Beleaguered smartphone maker Samsung scored a victory in the U.S. Supreme Court Tuesday in a long-running patent fight with Apple.
In a unanimous ruling, the court said Samsung does not have to pay all the profits it earned from the sale of eleven different versions of its smartphones. Instead the court said Samsung must pay only for infringing Apple's patents on some elements of the iPhone's design.
Apple claimed that Samsung copied many of the distinctive features of the iPhone, including the rectangular shape with rounded corners, black translucent front screen, and grid display of colorful icons for applications. Two lower courts ruled in Apple's favor.
The lower courts said Samsung must give up all its profits from the smartphone sales, which a jury found to be nearly $400 million. The rulings were based on a federal law that says a company which copies and applies a patented design to "any article of manufacture" is liable "to the extent of his total profit."
Samsung urged the Supreme Court to rule that it made no sense to apply the law to a complicated product like a smartphone, and the court agreed.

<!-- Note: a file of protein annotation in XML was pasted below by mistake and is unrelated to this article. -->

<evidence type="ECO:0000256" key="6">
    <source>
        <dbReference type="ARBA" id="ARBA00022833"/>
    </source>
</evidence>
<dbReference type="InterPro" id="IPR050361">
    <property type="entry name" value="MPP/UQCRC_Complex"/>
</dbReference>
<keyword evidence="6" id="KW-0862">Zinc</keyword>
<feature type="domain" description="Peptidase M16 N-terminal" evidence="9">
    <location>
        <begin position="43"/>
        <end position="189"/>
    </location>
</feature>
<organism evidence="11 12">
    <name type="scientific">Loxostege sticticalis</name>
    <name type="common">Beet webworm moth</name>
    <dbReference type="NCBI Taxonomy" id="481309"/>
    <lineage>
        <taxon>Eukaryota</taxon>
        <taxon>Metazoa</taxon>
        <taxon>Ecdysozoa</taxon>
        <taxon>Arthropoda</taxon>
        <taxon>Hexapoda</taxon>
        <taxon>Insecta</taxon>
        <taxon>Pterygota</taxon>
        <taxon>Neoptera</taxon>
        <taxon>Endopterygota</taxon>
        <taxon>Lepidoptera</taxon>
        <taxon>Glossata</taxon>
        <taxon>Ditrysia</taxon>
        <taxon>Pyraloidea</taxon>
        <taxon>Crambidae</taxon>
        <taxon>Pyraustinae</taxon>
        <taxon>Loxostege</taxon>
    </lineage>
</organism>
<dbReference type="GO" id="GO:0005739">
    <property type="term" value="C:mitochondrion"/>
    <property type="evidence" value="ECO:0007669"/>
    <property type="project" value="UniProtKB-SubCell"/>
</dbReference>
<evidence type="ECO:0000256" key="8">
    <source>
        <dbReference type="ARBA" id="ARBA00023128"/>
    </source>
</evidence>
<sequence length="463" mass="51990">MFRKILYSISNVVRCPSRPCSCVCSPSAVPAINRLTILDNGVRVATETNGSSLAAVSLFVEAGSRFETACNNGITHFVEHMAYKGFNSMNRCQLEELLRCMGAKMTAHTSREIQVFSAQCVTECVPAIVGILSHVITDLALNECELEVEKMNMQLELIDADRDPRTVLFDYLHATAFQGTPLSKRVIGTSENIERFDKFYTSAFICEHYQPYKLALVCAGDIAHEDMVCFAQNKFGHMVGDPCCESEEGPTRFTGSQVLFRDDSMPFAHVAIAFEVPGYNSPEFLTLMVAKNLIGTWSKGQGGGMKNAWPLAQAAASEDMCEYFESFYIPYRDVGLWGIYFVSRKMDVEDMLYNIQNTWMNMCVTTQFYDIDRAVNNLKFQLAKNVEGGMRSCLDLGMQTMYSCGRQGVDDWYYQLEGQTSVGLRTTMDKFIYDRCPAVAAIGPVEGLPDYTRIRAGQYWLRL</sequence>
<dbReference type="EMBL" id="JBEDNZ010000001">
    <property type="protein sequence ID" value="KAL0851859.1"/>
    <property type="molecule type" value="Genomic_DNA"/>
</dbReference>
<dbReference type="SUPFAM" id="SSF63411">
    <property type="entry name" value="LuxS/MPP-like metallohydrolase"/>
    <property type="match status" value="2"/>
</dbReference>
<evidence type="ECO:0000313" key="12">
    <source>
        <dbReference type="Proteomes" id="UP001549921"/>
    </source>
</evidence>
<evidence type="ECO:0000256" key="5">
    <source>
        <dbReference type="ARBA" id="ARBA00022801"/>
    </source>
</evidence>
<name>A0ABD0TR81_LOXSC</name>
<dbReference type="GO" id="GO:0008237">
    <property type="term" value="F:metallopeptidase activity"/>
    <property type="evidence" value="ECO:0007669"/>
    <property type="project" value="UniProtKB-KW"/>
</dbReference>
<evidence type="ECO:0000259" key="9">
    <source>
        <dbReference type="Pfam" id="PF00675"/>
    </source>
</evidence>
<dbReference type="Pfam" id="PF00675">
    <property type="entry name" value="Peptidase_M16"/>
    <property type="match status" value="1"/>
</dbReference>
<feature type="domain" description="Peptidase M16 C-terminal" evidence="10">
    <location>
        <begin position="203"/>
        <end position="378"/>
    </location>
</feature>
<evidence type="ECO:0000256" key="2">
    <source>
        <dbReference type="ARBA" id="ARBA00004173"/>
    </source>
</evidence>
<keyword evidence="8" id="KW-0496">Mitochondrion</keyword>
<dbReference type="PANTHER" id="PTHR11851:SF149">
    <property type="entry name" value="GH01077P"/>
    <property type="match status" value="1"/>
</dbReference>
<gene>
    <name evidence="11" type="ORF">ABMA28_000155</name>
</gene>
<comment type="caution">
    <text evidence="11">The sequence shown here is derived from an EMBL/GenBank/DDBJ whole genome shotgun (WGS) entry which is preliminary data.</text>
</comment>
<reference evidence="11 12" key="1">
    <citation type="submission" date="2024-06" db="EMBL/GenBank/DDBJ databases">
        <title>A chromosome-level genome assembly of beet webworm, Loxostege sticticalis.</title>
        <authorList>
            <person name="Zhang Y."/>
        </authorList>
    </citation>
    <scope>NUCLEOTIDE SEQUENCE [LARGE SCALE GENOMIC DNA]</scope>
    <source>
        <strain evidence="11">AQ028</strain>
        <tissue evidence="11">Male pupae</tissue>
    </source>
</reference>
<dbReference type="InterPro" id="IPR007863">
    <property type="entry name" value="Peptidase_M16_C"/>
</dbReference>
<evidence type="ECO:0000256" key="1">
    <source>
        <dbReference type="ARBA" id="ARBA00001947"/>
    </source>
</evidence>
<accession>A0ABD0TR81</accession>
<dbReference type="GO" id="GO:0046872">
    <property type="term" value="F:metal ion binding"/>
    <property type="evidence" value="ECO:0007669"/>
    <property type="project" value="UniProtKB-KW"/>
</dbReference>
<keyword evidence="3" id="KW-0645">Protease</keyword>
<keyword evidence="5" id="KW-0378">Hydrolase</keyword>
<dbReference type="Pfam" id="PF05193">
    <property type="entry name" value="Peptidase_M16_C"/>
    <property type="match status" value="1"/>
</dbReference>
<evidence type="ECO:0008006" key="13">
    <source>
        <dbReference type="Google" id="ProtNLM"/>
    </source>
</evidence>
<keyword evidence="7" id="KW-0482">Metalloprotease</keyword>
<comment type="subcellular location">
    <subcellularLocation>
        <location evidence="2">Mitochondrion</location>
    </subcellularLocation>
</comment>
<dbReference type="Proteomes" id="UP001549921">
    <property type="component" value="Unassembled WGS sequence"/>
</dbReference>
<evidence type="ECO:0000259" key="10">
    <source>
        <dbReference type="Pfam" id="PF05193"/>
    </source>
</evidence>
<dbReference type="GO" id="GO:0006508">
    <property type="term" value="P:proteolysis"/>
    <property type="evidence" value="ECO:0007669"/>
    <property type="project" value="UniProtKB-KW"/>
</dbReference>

Interpreting the law to mean only an entire product "gives too narrow a meaning to the phrase," wrote Justice Sonia Sotomayor.
Tuesday's ruling sends the case back to the lower courts to figure out the exact nature of Samsung's patent violations and the amount it owes Apple.
Dell, Hewlett-Packard and other computer makers had urged the justices to rule for Samsung. A victory for Apple, they said in a friend of court brief, would have "a devastating impact on companies that spend billions of dollars annually on research and development for complex technological products and their components."